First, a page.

What, Exactly, is a Slate PC?

By  |  Monday, January 11, 2010 at 8:39 am

Last Wednesday at his CES keynote, Steve Ballmer showed off three examples of what he called “Slate PCs,” from Pegatron, Archos, and HP. He said they were “perfect–perfect–for reading, for surfing the Web, and for taking entertainment on the go.”


He then gave a brief hands-on demonstration of the HP, using it with Amazon’s Kindle application and playing a video. When he launched the video, he fumbled a bit, tapping the screen first in what appeared to be the wrong area of the screen, then jabbing another icon twice.

It’s tempting to conclude that if the CEO of Microsoft struggles (even slightly) to make a Slate PC do what he wants, everyone will. It’s also not quite fair, given that Ballmer, for the sake of his demo, was holding the HP in an unnatural position–clutching it to his tummy with one hand, tapping it with the other, and looking at it upside-down.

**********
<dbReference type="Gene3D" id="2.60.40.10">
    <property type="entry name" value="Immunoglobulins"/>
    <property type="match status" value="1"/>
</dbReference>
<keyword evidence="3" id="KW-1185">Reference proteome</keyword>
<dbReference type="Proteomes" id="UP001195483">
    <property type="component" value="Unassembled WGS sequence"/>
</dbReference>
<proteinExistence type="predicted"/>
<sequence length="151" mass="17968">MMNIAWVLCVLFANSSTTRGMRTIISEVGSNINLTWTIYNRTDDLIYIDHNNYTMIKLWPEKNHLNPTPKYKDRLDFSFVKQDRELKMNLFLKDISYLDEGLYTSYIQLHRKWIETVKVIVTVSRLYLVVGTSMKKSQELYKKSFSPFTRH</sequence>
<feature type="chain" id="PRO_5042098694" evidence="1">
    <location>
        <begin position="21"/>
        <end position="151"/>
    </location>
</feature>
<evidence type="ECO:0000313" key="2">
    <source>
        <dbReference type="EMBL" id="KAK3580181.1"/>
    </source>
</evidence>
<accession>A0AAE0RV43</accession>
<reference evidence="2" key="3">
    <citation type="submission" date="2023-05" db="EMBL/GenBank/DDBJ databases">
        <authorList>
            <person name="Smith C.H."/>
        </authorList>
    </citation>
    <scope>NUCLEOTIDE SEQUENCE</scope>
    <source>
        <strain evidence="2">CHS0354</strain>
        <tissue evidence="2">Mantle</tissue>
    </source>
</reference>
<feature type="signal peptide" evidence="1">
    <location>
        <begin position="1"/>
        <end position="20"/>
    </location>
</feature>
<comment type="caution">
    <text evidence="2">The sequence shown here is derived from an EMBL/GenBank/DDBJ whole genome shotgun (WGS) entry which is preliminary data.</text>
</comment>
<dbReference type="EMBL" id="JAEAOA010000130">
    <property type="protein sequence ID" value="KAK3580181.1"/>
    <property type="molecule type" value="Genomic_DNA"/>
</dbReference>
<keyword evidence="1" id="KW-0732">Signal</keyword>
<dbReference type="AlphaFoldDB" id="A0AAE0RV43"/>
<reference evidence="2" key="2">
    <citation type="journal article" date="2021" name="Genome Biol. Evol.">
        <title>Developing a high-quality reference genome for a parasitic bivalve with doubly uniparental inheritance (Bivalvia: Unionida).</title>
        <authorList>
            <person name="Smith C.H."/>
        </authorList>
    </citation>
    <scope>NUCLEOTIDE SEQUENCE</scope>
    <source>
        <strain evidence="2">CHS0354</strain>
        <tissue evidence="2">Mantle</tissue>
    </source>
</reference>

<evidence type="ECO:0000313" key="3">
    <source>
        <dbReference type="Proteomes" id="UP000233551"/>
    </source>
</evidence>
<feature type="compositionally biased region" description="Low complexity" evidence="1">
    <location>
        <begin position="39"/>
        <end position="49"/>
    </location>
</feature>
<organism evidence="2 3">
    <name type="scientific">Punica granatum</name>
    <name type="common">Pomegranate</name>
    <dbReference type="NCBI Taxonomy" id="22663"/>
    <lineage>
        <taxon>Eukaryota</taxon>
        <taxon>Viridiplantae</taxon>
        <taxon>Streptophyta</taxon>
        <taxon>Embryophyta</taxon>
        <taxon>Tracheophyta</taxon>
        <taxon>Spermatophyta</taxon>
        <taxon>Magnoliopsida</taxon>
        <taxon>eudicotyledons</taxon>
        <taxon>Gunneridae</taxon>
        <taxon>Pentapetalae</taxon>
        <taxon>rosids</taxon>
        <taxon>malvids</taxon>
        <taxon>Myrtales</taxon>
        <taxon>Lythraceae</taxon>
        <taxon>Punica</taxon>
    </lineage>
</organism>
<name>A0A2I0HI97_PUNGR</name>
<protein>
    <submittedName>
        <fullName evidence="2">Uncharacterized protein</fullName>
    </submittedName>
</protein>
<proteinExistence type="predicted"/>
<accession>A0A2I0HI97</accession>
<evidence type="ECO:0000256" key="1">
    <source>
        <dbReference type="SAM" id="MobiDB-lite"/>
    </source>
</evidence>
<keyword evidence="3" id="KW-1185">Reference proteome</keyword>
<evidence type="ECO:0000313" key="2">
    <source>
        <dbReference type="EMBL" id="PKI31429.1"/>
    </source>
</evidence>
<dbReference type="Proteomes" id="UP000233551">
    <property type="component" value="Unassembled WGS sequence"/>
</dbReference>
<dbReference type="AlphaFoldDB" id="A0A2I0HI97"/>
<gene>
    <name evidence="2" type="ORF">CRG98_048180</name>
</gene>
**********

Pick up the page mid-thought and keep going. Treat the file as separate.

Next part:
The debut of the Slate PCs did raise some interesting questions, though. We know the Slate PC isn’t the radical rethinking of the user interface shown in Microsoft’s Courier concept video. But is it like the Tablet PC that Bill Gates unveiled almost a decade ago at Comdex–a new hardware platform that Microsoft is enthusiastic about and will support with significant changes to Windows’ interface? Or will Slates use a stock copy of Windows 7, which already includes some touch-friendly tweaks? (For instance, you can reveal a Jump List by swiping upwards on items in the Taskbar.)